In May of last year the Department of Labor (DOL) announced that it would increase the threshold salary requirements in determining whether an employee is exempt from receiving overtime pay under the Fair Labor Standards Act (FLSA). The DOL’s final rule affected professional, administrative and executive employees by dramatically increasing the threshold salary from $455per week to $913 per week. It also bumped the salary threshold for exempt highly compensated individuals from $100,000 to $122,148.
This change in overtime regulations caused alarm to employers as they would have to pay overtime to millions of employees who were previously classified as exempt. Over 55 businesses and more than 21 states challenged this ruling on several grounds in November of 2016, just days before it was set to go into effect. The two groups argued the increase was too drastic and would wrongly reclassify employees performing bona fide executive, administrative and/or professional work that should be exempt from receiving overtime pay. An injunction was granted to the groups and they continued by filing a motion to have the ruling thrown out deeming it unlawful. On August 31, 2017 the district court granted their motion, agreeing that the dramatic increase would eliminate the ability to properly identify if a worker should be exempt based on their job duties.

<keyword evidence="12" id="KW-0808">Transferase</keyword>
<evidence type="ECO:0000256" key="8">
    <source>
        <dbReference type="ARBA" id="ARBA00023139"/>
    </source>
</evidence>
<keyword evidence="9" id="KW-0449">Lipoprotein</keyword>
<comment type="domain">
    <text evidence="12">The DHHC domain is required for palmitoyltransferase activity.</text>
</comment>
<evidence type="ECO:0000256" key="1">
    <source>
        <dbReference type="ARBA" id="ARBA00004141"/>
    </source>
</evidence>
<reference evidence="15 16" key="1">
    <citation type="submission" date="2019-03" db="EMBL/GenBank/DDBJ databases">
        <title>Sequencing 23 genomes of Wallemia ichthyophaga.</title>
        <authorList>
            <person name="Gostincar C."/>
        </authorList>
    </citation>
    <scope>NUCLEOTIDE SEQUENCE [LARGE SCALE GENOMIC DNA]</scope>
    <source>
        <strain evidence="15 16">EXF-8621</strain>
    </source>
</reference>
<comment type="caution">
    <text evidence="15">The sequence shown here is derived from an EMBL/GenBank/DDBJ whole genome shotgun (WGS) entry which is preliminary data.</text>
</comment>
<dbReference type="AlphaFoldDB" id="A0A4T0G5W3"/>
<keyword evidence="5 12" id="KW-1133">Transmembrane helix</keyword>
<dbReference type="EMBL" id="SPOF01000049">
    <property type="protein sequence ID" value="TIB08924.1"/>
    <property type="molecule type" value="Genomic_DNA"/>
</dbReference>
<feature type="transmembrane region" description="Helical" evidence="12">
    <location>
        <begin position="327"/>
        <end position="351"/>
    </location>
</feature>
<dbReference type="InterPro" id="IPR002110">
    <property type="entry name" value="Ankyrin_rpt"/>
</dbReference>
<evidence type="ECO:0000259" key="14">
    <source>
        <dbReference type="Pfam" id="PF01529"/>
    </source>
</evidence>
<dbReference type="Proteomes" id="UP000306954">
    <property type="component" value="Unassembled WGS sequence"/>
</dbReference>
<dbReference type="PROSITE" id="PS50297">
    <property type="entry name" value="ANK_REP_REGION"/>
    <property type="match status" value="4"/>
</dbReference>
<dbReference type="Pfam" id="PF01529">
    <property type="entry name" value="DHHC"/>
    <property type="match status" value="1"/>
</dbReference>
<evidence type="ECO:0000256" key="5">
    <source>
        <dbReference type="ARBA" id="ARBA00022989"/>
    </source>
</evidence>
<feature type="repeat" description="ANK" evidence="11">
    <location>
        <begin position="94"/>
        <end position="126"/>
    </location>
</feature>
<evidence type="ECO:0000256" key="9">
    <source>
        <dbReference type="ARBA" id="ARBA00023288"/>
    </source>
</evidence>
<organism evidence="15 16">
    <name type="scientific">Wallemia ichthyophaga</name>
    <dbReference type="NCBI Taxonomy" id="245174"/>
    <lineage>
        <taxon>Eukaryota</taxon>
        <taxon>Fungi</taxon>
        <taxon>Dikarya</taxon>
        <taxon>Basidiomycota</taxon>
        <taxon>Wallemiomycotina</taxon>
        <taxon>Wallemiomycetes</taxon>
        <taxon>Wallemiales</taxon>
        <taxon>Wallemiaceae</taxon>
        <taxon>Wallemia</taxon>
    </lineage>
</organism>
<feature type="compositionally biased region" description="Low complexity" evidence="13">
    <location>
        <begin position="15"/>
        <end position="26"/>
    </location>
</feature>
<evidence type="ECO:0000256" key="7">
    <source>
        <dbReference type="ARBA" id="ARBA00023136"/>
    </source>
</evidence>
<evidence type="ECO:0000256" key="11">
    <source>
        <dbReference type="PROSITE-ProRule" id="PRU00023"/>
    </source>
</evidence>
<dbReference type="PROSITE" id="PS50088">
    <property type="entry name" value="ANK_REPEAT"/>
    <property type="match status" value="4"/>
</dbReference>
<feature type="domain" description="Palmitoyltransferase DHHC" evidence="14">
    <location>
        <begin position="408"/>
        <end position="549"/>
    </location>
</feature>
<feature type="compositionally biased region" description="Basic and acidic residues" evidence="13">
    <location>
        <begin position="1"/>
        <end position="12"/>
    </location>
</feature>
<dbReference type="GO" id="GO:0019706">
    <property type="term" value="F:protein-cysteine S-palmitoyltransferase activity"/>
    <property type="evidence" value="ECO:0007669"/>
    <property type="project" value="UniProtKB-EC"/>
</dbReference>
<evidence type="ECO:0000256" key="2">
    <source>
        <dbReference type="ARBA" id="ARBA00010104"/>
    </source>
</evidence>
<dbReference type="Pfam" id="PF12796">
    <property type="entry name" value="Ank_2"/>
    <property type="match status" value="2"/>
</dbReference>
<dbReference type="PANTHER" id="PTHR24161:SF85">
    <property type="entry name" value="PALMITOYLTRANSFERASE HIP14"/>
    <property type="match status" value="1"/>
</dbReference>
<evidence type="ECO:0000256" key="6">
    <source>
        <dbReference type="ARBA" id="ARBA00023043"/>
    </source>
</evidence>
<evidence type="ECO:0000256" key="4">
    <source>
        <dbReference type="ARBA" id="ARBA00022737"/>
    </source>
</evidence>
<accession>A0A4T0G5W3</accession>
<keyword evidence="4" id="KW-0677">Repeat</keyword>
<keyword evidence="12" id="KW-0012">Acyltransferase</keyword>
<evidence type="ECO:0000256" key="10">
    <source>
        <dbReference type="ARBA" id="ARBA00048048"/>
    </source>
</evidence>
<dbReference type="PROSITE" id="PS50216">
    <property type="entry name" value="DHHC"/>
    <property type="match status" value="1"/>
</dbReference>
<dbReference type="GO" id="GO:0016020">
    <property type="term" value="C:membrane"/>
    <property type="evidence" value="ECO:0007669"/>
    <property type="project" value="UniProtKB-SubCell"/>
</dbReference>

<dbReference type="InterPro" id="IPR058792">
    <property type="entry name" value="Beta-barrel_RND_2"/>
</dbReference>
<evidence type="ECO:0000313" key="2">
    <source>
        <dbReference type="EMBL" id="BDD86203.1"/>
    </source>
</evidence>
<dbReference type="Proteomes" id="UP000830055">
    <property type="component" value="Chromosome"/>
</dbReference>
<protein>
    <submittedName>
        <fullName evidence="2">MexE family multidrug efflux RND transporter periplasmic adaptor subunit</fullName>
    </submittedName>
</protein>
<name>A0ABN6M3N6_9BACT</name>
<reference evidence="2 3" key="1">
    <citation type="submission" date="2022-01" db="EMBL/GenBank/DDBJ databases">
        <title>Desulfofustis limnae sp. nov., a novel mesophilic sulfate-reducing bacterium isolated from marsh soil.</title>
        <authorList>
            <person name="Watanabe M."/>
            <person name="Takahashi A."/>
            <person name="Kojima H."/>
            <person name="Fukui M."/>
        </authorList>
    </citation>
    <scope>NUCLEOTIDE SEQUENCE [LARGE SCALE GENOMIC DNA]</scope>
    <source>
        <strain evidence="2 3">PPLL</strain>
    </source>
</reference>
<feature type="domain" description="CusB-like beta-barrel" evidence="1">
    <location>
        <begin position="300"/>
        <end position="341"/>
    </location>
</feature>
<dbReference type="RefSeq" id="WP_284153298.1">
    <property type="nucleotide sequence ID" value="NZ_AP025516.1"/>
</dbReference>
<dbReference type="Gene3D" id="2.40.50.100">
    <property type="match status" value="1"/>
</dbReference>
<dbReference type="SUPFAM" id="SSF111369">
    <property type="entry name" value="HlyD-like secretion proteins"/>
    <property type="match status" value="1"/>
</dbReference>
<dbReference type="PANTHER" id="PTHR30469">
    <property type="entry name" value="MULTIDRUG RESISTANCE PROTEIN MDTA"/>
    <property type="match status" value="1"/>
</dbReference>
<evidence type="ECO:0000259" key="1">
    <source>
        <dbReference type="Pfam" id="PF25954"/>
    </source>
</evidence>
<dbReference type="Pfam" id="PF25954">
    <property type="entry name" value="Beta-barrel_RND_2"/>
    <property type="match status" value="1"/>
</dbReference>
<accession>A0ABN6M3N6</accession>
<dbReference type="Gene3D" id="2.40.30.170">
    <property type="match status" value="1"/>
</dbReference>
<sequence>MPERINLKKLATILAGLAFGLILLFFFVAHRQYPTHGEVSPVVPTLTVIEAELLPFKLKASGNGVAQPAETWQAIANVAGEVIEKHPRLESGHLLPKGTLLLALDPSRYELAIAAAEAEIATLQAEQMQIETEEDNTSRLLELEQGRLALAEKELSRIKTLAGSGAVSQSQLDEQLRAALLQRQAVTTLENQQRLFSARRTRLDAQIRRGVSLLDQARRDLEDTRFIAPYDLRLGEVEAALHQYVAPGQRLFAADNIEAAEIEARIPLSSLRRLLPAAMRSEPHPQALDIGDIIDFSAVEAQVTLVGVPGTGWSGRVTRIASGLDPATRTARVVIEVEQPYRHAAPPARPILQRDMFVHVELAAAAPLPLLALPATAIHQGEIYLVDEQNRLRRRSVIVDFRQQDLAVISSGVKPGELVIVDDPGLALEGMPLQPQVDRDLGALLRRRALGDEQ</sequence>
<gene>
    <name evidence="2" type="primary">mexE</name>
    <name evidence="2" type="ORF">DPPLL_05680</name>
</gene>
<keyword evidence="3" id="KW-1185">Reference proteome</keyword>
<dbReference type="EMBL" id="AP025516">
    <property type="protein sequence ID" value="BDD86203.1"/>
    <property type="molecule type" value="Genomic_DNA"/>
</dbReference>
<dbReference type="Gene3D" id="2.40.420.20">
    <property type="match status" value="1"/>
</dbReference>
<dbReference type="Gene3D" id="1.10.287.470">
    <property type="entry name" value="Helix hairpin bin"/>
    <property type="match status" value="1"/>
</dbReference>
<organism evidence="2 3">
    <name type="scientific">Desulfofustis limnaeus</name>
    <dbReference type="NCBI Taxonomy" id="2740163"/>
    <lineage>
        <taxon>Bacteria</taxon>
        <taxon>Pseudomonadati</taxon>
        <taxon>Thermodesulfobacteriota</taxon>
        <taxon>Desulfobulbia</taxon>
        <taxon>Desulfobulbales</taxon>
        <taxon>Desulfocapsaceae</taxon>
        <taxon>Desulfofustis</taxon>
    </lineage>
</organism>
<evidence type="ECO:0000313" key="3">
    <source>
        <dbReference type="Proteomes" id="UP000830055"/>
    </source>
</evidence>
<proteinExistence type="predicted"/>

Even though the initial ruling was deemed unlawful, the issue of whether there is legitimacy to any increase of the current salary threshold was not determined. Perhaps a less drastic increase to help screen out the obviously non-exempt employees will be pursued by the DOL going forward but in the meantime, the prior ruling will not be going into effect.
Even though the legal landscape of employment law is constantly changing, Fitapelli & Schaffer, LLP is always at the forefront processing what any changes would mean to everyday workers. If you have any questions in regards to being properly classified as exempt from receiving overtime if you are paid a salary, call Fitapelli & Schaffer, LLP for a free consultation. We can be reached at (212) 300–0375 or visit our website fslawfirm.com for more information.